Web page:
FCS Schools Receive $30.5 Million in Federal Funds
Around the State
This week, U.S. Secretary of Labor Thomas Perez announced $30.5 million in grants will be going to 11 colleges in the Florida College System (FCS). The grants come from the federal Trade Adjustment Assistance legislation to train unemployed workers impacted by foreign trade. More than 180 colleges across the nation will be getting $474.5 million due to the grants.
"These investments in demand-driven skills training bring together education, labor, business and community leaders to meet the real-world needs of the changing global marketplace,” Perez said in Colorado on Wednesday.“ These partnerships strengthen not only the American workforce, but the American economy, as well."
"Community colleges play a vital role in training Americans to meet the needs of employers today," said U.S. Secretary of Education Arne Duncan. "As our economy continues to rebuild, businesses are looking for employees with the skills their company needs to stay competitive, and America's students and adult workers want to be equipped to fill those roles. These grants help to meet those demands, providing critical investments in education and supporting key partnerships."
"For America's workforce to be competitive in the 21st century, our workers must possess the skills employers need for their businesses to succeed. That is why employers should partner with educational institutions and government to help develop curriculum and credentialing programs at the local level," said U.S. Secretary of Commerce Penny Pritzker. "This round of grants has an increased emphasis on creating the types of training programs that will prepare community college students for the jobs in which they are needed, which is good for employees, employers and the strength of our economy."
FCS schools received $30.5 million to train Floridians on supply chain management and information technology.
“The Florida College System plays a vital role in preparing the workforce by responding to business and industry needs,” said FCS Chancellor Randy Hanna. “With $30.5 million in funding, our colleges have a tremendous opportunity to strengthen America’s workforce through strong local partnerships and work-based training.”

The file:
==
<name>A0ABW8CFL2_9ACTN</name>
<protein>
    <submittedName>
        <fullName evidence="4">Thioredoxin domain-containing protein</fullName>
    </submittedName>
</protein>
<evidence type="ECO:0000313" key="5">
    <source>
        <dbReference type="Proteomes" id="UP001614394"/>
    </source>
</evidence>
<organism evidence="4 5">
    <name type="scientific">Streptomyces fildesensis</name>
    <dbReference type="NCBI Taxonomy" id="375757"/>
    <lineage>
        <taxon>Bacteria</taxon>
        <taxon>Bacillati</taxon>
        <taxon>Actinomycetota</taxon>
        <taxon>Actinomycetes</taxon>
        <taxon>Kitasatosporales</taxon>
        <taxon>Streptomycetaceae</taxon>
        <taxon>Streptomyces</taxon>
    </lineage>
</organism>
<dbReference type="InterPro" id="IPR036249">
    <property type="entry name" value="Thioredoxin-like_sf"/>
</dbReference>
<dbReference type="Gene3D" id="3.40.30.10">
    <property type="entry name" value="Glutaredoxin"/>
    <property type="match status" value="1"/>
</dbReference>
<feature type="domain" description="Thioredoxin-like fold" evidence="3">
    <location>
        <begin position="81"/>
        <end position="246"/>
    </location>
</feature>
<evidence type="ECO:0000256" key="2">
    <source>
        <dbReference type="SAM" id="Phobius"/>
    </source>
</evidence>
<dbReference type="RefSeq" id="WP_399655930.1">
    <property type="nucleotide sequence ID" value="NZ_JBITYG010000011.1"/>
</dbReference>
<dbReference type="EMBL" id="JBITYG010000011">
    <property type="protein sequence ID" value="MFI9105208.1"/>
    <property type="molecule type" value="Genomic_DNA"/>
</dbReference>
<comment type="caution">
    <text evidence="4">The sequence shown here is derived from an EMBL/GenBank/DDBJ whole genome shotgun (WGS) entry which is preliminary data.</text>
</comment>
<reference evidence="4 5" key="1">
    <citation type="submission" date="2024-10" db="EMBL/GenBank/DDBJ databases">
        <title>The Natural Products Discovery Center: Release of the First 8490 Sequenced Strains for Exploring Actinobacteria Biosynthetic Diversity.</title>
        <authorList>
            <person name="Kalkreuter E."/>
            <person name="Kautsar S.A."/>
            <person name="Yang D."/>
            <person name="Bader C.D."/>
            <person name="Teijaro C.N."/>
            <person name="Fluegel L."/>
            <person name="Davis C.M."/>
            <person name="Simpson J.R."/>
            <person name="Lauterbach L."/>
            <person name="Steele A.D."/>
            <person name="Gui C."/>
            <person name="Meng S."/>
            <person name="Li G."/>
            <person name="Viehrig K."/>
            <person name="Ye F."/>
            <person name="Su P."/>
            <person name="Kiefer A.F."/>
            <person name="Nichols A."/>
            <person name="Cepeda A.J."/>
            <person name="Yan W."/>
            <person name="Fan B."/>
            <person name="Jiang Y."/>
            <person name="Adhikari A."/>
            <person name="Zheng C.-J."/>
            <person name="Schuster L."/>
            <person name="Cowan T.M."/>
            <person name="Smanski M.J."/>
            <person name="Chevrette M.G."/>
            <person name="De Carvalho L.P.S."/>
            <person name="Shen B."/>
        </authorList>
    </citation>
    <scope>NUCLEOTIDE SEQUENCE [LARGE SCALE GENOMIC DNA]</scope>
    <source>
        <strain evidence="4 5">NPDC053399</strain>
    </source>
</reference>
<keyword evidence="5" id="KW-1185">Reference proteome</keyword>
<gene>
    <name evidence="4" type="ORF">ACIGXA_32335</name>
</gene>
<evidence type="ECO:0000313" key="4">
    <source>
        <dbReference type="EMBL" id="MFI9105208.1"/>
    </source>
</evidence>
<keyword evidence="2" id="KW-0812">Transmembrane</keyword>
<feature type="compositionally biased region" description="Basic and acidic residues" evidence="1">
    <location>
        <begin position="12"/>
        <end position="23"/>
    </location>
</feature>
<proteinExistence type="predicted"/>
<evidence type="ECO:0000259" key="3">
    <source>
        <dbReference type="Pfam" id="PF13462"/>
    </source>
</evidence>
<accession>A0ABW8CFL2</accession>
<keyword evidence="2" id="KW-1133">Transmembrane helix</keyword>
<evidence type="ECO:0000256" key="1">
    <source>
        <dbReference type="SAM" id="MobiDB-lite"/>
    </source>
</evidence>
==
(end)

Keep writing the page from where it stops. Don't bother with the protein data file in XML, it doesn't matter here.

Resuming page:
Four Florida schools will get more than half of the funds. Broward College is getting almost $13 million to train students in supply chain management. St. Petersburg College is penciled to receive $3.5 million with $2 million of that going to orthotics and prosthetics education and the rest going to supply chain management. The College of Central Florida is scheduled to get $3.2 million training students in rural areas on information technology. Palm Beach State College will get $2.3 million with $1.2 million of that going to information technology and the rest going to economic and workforce development.
Five other colleges will be getting funds to train students on information technology with $1.5 million going to Eastern Florida State College, $1.4 million to Edison State College, $1 million to South Florida State College, $900,000 to St. Johns River State College and $800,000 to North Florida Community College.
Polk State College will get $1.6 million for economic and workforce development while $1.1 million is headed to Florida State College at Jacksonville for supply chain management.
The FCS noted plans are in place for each of the schools receiving federal funds to create two-year programs to train Floridians.
“With this funding, colleges will be more equipped to meet the needs of the ever-evolving global marketplace,” said Hanna. “I commend our colleges for their hard work in providing high-quality and affordable training for Florida’s workforce.”
Reach Kevin Derby at firstname.lastname@example.org.